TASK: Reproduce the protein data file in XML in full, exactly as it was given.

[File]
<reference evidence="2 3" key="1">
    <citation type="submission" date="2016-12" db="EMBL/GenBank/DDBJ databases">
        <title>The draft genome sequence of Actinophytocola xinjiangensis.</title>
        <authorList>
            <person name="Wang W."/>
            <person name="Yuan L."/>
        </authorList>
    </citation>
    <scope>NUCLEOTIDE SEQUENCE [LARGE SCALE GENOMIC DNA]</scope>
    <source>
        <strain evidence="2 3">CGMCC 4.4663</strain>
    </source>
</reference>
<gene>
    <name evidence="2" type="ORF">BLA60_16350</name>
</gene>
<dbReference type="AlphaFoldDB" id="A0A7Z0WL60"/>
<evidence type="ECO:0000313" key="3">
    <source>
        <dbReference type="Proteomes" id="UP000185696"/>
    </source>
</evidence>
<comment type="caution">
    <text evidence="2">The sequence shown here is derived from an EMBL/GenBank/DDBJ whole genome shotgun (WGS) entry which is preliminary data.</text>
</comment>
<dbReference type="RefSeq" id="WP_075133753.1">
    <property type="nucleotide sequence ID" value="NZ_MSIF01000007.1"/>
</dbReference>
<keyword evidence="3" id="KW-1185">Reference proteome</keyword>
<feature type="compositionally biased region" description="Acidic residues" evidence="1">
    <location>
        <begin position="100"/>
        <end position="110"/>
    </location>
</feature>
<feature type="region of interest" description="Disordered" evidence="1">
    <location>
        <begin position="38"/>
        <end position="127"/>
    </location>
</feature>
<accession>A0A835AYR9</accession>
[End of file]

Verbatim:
<reference evidence="2 3" key="1">
    <citation type="submission" date="2016-12" db="EMBL/GenBank/DDBJ databases">
        <title>The draft genome sequence of Actinophytocola xinjiangensis.</title>
        <authorList>
            <person name="Wang W."/>
            <person name="Yuan L."/>
        </authorList>
    </citation>
    <scope>NUCLEOTIDE SEQUENCE [LARGE SCALE GENOMIC DNA]</scope>
    <source>
        <strain evidence="2 3">CGMCC 4.4663</strain>
    </source>
</reference>
<gene>
    <name evidence="2" type="ORF">BLA60_16350</name>
</gene>
<dbReference type="AlphaFoldDB" id="A0A7Z0WL60"/>
<evidence type="ECO:0000313" key="3">
    <source>
        <dbReference type="Proteomes" id="UP000185696"/>
    </source>
</evidence>
<comment type="caution">
    <text evidence="2">The sequence shown here is derived from an EMBL/GenBank/DDBJ whole genome shotgun (WGS) entry which is preliminary data.</text>
</comment>
<dbReference type="RefSeq" id="WP_075133753.1">
    <property type="nucleotide sequence ID" value="NZ_MSIF01000007.1"/>
</dbReference>
<keyword evidence="3" id="KW-1185">Reference proteome</keyword>
<feature type="compositionally biased region" description="Acidic residues" evidence="1">
    <location>
        <begin position="100"/>
        <end position="110"/>
    </location>
</feature>
<feature type="region of interest" description="Disordered" evidence="1">
    <location>
        <begin position="38"/>
        <end position="127"/>
    </location>
</feature>
<accession>A0A835AYR9</accession>